Installing a macerating toilet is fairly straightforward, and can usually be completed within half a day by a highly experienced DIYer. That being said, even small installation errors can lead to bigger problems down the road - something you definitely do not want to deal with (as it typically involves a slurry of raw sewage). Study the instructions thoroughly, and follow them to the letter. Discharge pipe sizing must be correct, the unit must be properly vented, bends should be sweeping, and right angle turns should be accomplished with two 45° elbows instead of a 90. Keeping an eye on details like these should help you avoid any major issues. And of course be sure that you have an adequate power supply nearby for the macerator unit - most are equipped with a plug for a standard grounded outlet.
Largely maintenance-free (the macerator and pump are usually permanently sealed in an oil-filled enclosure), macerating toilets shouldn't present any significant problems when installed correctly...provided they're used correctly. Recent news stories about "flushable" wipes wreaking havoc on municipal water treatment systems have brought about an increased awareness of what's safe to put down the toilet drain. The same guidelines apply to macerating units, sewage ejector systems, and every other toilet, ever: human waste and toilet paper only - and try not to go overboard on the paper!
Pro Tip: Cleaning products that foam up can trick a macerating unit into running continuously. Manufacturers offer their own specialized cleaners, or you can save money by using plain old vinegar to clean the bowl and limescale inside the unit. When a sink is connected, try to use a soap that doesn't lather too much.
Sewage Ejector Systems
What about those situations where the toilet location is below the main drain, but not a significant distance from it? In those cases, waste doesn't need to be liquefied for easier horizontal transport through a small-diameter pipe - it only needs to go up into the main drain. Instead of paying for a feature you don't need, you can use a sewage ejector pump instead.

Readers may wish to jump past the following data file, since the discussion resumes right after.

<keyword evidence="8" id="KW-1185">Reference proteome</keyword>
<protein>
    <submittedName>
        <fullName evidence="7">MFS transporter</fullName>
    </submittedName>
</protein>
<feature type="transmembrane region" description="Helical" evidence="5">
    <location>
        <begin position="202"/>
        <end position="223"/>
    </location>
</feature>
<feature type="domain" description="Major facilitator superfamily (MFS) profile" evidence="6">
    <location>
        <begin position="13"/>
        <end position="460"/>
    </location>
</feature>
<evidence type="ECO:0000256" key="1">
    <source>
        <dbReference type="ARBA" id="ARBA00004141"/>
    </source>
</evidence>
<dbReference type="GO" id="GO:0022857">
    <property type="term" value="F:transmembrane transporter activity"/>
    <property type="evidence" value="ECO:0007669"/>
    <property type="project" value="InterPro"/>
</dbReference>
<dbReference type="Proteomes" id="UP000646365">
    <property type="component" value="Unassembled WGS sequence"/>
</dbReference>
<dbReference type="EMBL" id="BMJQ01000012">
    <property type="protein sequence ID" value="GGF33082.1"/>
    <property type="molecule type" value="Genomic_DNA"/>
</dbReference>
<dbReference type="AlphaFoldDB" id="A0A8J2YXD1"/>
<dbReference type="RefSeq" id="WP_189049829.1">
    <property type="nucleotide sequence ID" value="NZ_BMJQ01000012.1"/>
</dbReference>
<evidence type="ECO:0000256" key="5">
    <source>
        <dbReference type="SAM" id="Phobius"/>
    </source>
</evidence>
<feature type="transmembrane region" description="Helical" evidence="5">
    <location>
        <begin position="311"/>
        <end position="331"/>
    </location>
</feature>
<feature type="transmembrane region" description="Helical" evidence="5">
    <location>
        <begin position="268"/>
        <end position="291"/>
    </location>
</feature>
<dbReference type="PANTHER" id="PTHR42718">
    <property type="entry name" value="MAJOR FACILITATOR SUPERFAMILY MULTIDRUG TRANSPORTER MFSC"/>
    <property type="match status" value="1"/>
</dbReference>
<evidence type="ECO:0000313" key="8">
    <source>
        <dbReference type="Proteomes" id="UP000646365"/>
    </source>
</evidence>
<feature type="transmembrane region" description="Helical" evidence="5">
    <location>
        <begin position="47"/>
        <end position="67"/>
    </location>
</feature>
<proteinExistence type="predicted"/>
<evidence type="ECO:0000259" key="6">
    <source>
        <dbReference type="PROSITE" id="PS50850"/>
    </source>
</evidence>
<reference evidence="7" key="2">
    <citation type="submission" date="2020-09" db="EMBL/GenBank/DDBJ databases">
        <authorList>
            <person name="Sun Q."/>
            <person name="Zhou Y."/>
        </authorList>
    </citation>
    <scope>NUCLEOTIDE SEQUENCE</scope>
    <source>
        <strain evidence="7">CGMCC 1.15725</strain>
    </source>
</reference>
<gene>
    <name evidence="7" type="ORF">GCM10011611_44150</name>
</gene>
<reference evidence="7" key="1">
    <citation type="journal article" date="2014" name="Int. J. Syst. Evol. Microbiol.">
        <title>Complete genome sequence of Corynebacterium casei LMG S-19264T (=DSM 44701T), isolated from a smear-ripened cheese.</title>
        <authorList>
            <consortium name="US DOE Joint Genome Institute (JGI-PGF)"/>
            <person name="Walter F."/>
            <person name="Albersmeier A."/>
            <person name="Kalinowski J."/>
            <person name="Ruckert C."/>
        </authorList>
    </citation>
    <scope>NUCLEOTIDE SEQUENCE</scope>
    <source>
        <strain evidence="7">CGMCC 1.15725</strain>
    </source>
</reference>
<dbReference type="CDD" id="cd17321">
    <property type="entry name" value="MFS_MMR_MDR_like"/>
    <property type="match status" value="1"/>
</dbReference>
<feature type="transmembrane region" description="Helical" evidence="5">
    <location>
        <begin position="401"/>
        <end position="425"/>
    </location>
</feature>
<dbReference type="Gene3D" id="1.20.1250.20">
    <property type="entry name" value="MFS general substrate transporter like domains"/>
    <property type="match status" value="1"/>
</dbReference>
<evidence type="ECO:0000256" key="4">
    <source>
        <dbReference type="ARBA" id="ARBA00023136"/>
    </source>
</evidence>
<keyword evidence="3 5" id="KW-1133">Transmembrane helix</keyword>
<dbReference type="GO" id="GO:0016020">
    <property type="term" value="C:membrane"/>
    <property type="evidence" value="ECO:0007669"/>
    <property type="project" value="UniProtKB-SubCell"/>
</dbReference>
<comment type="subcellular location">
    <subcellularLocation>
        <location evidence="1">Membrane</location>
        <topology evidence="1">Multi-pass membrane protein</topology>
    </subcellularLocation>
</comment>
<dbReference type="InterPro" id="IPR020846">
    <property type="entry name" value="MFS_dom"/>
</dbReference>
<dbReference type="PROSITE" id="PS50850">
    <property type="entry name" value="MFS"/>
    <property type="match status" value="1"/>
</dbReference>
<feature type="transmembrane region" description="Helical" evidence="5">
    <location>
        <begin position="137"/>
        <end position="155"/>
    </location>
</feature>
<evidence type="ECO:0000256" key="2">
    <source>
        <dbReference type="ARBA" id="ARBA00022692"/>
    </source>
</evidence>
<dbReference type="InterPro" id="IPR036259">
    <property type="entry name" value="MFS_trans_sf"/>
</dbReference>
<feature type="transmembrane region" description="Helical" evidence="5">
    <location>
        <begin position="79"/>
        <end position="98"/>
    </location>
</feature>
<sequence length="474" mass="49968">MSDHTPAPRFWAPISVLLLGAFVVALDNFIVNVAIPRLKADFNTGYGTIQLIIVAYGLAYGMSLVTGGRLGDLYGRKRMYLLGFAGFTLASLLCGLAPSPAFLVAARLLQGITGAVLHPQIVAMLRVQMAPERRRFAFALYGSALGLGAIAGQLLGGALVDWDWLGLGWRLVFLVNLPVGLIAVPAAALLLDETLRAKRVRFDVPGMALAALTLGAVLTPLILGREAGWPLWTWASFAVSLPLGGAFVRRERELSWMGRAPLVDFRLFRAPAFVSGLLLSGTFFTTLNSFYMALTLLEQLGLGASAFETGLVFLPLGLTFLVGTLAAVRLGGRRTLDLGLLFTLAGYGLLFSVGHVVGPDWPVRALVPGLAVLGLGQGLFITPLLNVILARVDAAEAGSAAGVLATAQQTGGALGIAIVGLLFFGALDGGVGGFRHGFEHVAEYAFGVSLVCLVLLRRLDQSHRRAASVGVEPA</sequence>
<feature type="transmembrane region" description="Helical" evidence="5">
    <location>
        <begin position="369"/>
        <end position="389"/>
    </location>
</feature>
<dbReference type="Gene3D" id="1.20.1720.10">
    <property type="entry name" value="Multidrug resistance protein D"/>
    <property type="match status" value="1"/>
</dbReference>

Sewage ejector pumps work like most other pumps, but have the advantage of being able to pass solids - usually up to 2 inches in diameter. The pump sits in a sealed sump pit basin, where the toilet and any other fixtures discharge. A float switch usually controls the operation, turning the pump on once the wastewater in the basin reaches a certain level. Some units utilize control panels and alarms (in case of pump failure), which can also be added to many systems.
It's always best to consult with a plumber about the type and size of sewage pump that's right for the situation. Aside from their familiarity with these systems, they should also be knowledgeable about any regulations or special considerations that might apply. Correctly sizing the pump is a somewhat convoluted affair, and involves a few calculations. For heavy-duty situations, a duplex system might even be required.
Whatever your reasons for wanting a bathroom below grade or away from the main drain, you no longer need to compromise or scrap those plans - sewage ejector pumps and macerating toilets show that where there's a will, there's a way. With proper installation and mindful use, these systems can keep a bathroom running for years to come, wherever it might be.